“Marianne Wallace is focused on two things this holiday season: planning the greatest family Christmas ever and cheering on her youngest son’s team in their bid for the state championship. Disaster strikes when the team loses their mascot—the Trout. Is it going too far to ask her to don the costume? So what if her husband has also volunteered her to organize the church Christmas tea. When football playoffs start ramping up, the Christmas tea starts falling apart. Then, one by one her children tell her they can’t come home for Christmas. As life starts to unravel, will Marianne remember the true meaning of the holidays?”
I really identified with Marianne. Her whole world is built around being a mother and now that her youngest is a senior in high school, her future is unclear to her. The seasons of her life are changing and she’s not quite sure which way to turn with the wind. Her inner conflict is real and Warren does a good job of peeling back the layers of her fear slowly bringing Marianne to the realization that she has a choice on how she responds each time she’s faced with a challenge.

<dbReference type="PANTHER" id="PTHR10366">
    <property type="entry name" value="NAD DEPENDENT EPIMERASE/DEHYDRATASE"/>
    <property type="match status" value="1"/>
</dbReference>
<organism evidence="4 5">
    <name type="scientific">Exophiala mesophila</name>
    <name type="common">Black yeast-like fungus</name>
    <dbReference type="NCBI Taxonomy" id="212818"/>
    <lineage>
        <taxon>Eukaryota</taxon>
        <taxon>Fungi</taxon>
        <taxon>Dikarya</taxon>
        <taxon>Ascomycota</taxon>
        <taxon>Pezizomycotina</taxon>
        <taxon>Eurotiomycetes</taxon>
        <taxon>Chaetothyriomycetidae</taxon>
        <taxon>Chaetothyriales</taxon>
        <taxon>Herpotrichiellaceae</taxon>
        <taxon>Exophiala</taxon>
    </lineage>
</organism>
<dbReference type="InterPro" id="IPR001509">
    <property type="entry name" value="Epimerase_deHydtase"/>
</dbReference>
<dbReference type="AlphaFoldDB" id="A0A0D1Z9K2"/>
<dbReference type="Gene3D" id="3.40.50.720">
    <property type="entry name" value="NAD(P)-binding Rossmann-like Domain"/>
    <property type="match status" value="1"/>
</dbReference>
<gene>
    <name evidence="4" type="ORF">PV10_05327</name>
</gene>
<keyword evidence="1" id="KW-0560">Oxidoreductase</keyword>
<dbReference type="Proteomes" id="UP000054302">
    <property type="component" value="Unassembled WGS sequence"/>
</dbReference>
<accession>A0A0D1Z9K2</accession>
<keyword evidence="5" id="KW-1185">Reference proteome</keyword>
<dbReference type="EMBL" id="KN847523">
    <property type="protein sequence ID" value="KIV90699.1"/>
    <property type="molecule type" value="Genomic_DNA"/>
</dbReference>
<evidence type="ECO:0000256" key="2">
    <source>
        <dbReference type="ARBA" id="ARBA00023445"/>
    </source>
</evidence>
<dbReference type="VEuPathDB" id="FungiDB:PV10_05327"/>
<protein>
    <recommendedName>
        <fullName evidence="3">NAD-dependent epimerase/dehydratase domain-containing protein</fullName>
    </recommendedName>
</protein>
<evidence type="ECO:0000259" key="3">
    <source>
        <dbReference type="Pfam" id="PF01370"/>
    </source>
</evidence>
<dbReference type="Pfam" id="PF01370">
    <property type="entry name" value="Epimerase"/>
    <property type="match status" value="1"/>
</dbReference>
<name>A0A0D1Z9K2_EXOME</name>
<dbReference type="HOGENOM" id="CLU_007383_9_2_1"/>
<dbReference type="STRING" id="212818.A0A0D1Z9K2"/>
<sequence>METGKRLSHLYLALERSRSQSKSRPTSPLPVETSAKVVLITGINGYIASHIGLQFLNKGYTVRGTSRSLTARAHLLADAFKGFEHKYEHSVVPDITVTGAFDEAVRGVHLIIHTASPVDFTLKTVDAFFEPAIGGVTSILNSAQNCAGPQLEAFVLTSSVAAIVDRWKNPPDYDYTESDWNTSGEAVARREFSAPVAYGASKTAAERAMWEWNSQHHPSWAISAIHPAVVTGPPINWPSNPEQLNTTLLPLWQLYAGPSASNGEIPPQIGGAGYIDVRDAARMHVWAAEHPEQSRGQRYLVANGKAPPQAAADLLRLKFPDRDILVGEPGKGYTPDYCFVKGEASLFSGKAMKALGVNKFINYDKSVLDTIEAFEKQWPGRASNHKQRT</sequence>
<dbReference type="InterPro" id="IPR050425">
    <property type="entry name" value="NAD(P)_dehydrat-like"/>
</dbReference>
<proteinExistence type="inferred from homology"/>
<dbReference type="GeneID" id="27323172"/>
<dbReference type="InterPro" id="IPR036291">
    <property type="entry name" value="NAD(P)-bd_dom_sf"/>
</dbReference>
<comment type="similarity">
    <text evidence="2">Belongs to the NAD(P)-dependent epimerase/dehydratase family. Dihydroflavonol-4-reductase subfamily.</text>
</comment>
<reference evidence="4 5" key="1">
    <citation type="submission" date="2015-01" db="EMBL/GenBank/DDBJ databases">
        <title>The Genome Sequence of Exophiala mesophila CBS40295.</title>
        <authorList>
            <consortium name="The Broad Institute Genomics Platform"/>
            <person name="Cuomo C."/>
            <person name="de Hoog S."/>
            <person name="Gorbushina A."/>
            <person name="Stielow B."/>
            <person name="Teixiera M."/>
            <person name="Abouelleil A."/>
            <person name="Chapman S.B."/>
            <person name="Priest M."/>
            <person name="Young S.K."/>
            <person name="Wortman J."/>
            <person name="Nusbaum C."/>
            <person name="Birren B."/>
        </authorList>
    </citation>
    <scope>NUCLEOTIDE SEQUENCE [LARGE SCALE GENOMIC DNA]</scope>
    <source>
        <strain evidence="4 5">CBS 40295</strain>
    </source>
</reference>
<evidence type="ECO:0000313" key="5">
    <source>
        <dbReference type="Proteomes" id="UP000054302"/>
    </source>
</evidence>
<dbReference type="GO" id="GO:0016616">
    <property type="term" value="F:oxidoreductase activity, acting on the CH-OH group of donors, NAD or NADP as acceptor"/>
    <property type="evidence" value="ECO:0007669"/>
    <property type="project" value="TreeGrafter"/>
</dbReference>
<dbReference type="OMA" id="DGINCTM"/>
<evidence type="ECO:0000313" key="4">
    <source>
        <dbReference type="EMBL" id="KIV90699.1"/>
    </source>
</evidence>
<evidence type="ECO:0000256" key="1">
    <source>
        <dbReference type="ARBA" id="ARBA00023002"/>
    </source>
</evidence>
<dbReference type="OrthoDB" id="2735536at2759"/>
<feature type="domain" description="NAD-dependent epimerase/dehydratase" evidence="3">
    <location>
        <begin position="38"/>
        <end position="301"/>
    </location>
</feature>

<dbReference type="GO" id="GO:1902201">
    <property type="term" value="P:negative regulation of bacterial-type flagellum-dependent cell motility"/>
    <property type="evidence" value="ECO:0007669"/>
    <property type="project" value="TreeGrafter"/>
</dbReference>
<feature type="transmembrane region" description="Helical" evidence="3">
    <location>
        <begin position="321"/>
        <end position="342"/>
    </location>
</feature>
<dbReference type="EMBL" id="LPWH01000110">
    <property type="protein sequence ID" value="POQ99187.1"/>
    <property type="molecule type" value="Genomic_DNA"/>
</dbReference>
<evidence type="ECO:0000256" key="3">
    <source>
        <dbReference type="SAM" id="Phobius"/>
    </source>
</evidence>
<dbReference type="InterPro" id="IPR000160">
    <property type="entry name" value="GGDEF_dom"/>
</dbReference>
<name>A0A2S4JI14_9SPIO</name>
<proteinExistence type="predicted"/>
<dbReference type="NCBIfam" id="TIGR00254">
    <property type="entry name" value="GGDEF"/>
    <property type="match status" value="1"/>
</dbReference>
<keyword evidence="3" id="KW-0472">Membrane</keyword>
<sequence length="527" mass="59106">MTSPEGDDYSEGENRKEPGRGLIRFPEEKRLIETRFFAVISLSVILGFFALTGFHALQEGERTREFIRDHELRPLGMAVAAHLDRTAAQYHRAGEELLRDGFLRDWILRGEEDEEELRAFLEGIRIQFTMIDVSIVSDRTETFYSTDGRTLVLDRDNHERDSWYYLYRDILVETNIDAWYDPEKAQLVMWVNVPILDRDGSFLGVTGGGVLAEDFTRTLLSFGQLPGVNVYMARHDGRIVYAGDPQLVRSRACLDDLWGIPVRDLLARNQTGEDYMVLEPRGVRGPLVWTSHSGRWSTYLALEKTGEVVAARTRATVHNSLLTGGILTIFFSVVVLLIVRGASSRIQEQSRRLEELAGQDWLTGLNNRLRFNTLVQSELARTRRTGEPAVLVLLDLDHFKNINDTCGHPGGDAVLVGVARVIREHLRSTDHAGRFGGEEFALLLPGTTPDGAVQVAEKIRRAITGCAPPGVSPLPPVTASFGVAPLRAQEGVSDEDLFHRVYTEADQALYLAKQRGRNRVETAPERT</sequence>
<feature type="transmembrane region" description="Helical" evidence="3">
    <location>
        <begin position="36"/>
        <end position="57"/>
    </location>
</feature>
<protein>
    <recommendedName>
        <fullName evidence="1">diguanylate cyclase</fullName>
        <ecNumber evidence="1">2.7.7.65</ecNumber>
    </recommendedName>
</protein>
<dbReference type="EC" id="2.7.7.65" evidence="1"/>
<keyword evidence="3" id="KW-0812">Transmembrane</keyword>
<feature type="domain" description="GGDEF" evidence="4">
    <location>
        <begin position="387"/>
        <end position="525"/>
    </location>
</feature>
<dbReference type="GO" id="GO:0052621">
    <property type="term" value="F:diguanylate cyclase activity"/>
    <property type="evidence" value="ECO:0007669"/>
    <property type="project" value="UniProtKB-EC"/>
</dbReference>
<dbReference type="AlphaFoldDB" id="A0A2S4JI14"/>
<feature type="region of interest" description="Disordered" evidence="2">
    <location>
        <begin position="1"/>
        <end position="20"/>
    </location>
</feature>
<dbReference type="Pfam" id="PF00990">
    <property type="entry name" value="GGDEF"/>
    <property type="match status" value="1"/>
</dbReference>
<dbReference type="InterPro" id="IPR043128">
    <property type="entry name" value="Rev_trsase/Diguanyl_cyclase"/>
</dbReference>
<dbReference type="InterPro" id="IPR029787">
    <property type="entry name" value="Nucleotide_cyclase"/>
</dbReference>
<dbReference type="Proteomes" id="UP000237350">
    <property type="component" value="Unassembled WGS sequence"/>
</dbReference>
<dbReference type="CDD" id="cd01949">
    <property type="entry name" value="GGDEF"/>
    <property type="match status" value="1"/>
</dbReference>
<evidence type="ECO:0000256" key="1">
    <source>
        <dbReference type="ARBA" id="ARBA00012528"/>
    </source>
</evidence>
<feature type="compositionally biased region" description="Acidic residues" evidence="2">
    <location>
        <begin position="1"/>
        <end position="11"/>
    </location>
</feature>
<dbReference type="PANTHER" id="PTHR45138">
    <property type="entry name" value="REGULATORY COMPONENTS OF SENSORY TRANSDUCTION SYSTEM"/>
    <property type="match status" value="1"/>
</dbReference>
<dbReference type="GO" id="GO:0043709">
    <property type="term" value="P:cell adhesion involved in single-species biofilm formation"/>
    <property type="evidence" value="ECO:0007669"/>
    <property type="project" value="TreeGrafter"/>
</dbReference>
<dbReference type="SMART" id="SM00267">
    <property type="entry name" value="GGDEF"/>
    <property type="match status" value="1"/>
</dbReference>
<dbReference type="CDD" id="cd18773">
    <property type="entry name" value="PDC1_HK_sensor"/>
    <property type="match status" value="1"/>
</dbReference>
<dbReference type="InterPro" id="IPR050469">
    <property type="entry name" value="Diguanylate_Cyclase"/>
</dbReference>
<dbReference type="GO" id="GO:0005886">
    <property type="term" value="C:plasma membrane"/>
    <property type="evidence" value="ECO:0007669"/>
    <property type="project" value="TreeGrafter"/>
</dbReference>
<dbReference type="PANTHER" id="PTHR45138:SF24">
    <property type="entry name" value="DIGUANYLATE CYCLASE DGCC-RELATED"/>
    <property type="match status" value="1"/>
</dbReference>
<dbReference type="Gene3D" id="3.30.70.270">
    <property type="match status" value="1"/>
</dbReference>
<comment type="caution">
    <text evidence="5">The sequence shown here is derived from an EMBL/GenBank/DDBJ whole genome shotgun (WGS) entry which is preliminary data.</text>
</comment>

“What is the meaning of love anyway?”
Warren’s portrayal of small town life filled with quirky personalities is wonderful. The feisty Gretchen, beleaguered Jenni and pious Rachel could fill any pew in any church no matter the denomination. Physical comedy is very hard to write. Warren blends her descriptions and dialogue beautifully to make it all come alive, the humor jumping off the page. The scene’s with the trout suit are just too much. Absolutely fabulous!
Her exploration of family relationships is multi-layered and rich. You cheer for Kevin as he leads his team. You worry about Mike with his EMT duties. You want only the best for Marianne and Mike’s marriage as it undergoes the growing pains of life. With an It’s a Wonderful Life ending The Great Christmas Bowl is a quick delightful read that will make you laugh and bring a tear to your eye.
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